Available from: 2016-10-17 Created: 2016-10-17 Last updated: 2017-11-29Bibliographically approved
Helms, R., Giovacchini, E., Teigland, R. & Kohler, T. (2010). A design research approach to developing user innovation workshops in Second Life. Journal of Virtual Worlds Research, 3(1), 3-36
Open this publication in new window or tab >>A design research approach to developing user innovation workshops in Second Life
2010 (English)In: Journal of Virtual Worlds Research, ISSN 1941-8477, E-ISSN 1941-8477, Vol. 3, no 1, p. 3-36Article in journal (Refereed) Published
Abstract [en]

The Design Science Research approach is increasingly being applied in the field of Information Systems (IS) research. The philosophy behind design science research is that new scientific knowledge can be generated by means of constructing an artifact, and the core of this approach is a problem-solving process used to develop the artifact. As virtual worlds are a relatively new IS medium, limited attention has been paid to investigating the use of design research in virtual worlds. Nevertheless, it is considered a relevant approach as much research in the field of virtual worlds involves the design of virtual spaces to support some kind of business activity. As such, the research purpose of this paper is to investigate the use of the design research approach in virtual worlds. In this paper, we describe and take a practical perspective of a specific case study in which design research was developed and used for a specific project. The specific project in focus is the development of a user innovation workshop inside Second Life for a start-up company interested in gaining insights and ideas for the development of its product.

Keywords
virtual world; design science research; user innovation; entrepreneurship
National Category
Business Administration
Identifiers
urn:nbn:se:hj:diva-31999 (URN)10.4101/jvwr.v3i1.819 (DOI)
Available from: 2016-10-17 Created: 2016-10-17 Last updated: 2017-11-29Bibliographically approved
Kohler, T., Matzler, K. & Fueller, J. (2009). Avatar-based innovation: Using virtual worlds for real-world innovation. Technovation, 29(6-7), 395-407
Open this publication in new window or tab >>Avatar-based innovation: Using virtual worlds for real-world innovation
2009 (English)In: Technovation, ISSN 0166-4972, E-ISSN 1879-2383, Vol. 29, no 6-7, p. 395-407Article in journal (Refereed) Published
Abstract [en]

The purpose of this article is to explore the opportunities virtual worlds offer for real-world innovations. By integrating users of virtual worlds into in interactive new product development process, companies can tap customers innovative potential using the latest technology. Connecting the emerging technology of virtual Worlds With a customer-centric perspective of open innovation allows unique and inventive opportunities to capitalize oil users' innovative potential and knowledge. The concept of avatar-based innovation serves as a point of origin to reveal these possibilities and represents the first attempt to systematically take advantage of virtual worlds for innovation management. In doing so, this paper argues that latest advances of information and communication technologies enrich the interaction process and can improve new product development process. Further, characteristics are presented that suggest that the digital environment is especially conducive to innovation and creative tasks. Based oil theoretical insights, the analysis of eight cases (Coca-Cola, Steelcase, Osram, Alcatel-Lucent, Toyota Scion, Endemol, Aloft, and Mazda), participant observation directly within the virtual world and 23 interviews with both managers and customers, this paper demonstrates how virtual worlds allow producers and consumers to swarm together with like-minded individuals to create new products and permits companies to find an audience to test, use, and provide feedback on the content and products they create. We highlight the active roles avatars can play throughout the whole innovation process, and demonstrate the opportunities of how manufactures and Customers could collaborate to innovate from idea to launch. A few pathfinding companies experiment with avatars as a source of innovation. Specifically, the initiatives of Osram, Steelcase, Mazda, and Toyota truly link the concepts of open innovation and virtual worlds to employ the interactive technology for new product development. These efforts are critically analyzed to examine the hypothesized potential of avatar-based innovation. The cases pinpoint practical implications and reveal both preconditions and challenges of this new approach to interactive new product development. The results suggest that in order to fully realize the potential of avatar-based innovation, companies need to create a compelling open innovation experience and consider the peculiarities of Virtual worlds.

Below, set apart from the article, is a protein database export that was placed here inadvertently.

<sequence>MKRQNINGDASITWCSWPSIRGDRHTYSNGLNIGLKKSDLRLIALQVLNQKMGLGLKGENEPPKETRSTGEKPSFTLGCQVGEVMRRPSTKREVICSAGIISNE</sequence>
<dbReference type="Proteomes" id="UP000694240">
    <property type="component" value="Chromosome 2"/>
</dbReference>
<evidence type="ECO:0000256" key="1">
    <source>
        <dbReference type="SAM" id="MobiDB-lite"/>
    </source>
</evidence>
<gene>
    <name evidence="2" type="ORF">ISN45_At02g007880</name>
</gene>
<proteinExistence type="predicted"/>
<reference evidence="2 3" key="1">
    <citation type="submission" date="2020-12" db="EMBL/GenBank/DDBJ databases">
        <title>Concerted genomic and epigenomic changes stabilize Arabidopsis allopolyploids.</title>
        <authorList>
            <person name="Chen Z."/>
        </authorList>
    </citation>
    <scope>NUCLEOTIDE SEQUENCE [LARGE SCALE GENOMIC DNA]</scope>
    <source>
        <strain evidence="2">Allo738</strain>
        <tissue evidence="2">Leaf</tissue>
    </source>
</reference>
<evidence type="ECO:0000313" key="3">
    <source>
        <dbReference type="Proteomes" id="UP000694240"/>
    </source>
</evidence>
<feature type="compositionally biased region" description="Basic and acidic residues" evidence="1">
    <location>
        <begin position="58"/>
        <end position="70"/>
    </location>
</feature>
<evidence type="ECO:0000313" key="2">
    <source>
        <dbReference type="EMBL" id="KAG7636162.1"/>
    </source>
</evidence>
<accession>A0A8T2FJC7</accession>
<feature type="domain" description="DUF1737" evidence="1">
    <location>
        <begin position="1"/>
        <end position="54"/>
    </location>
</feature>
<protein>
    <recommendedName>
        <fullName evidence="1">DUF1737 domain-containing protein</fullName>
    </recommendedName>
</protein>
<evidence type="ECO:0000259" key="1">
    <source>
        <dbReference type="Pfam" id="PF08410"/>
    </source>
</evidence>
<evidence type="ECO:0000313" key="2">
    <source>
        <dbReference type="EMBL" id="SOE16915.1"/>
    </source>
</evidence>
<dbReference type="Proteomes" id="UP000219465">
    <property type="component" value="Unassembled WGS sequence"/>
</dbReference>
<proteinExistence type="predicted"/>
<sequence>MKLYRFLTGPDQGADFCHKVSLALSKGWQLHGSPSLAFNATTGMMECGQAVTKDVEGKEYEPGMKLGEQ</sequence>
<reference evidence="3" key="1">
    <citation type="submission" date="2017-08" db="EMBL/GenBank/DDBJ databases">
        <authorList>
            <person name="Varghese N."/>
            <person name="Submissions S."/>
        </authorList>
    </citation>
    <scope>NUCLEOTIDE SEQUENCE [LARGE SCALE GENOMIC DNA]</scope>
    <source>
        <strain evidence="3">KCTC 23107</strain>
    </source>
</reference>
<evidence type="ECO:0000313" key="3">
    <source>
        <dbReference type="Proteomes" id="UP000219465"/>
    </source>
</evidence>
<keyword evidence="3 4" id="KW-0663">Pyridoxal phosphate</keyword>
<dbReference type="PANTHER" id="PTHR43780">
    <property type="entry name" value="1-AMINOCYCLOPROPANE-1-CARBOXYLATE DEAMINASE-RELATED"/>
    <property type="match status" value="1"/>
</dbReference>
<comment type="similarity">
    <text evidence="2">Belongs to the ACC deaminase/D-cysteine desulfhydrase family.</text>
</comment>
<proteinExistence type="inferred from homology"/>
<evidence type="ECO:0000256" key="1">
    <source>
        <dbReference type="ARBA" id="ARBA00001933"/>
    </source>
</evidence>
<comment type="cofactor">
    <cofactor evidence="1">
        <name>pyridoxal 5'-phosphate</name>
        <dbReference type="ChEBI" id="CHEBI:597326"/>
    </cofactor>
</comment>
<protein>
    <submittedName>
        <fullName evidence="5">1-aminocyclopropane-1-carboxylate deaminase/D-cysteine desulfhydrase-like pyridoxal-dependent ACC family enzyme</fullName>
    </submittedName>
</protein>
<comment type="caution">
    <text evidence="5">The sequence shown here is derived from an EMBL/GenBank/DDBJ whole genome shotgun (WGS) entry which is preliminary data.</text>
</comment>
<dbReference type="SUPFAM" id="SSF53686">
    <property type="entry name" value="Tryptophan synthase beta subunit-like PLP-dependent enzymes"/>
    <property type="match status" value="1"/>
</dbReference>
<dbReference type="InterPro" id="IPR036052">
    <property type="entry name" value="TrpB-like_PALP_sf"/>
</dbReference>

Keywords
Innovation, Avatar, Second Life, Co-creation
National Category
Business Administration
Identifiers
urn:nbn:se:hj:diva-31003 (URN)10.1016/j.technovation.2008.11.004 (DOI)000266760900001 ()2-s2.0-67349181719 (Scopus ID)
Available from: 2016-08-19 Created: 2016-07-01 Last updated: 2017-11-28Bibliographically approved
Füller, J., Kohler, T., Matzler, K. & Stieger, D. (2008). Trend identification with online games. Harvard Business Manager, 7, 22-23
Open this publication in new window or tab >>Trend identification with online games
2008 (English)In: Harvard Business Manager, Vol. 7, p. 22-23Article in journal (Other (popular science, discussion, etc.)) Published
National Category
Business Administration
Identifiers
urn:nbn:se:hj:diva-32001 (URN)
Available from: 2016-10-17 Created: 2016-10-17 Last updated: 2016-10-17Bibliographically approved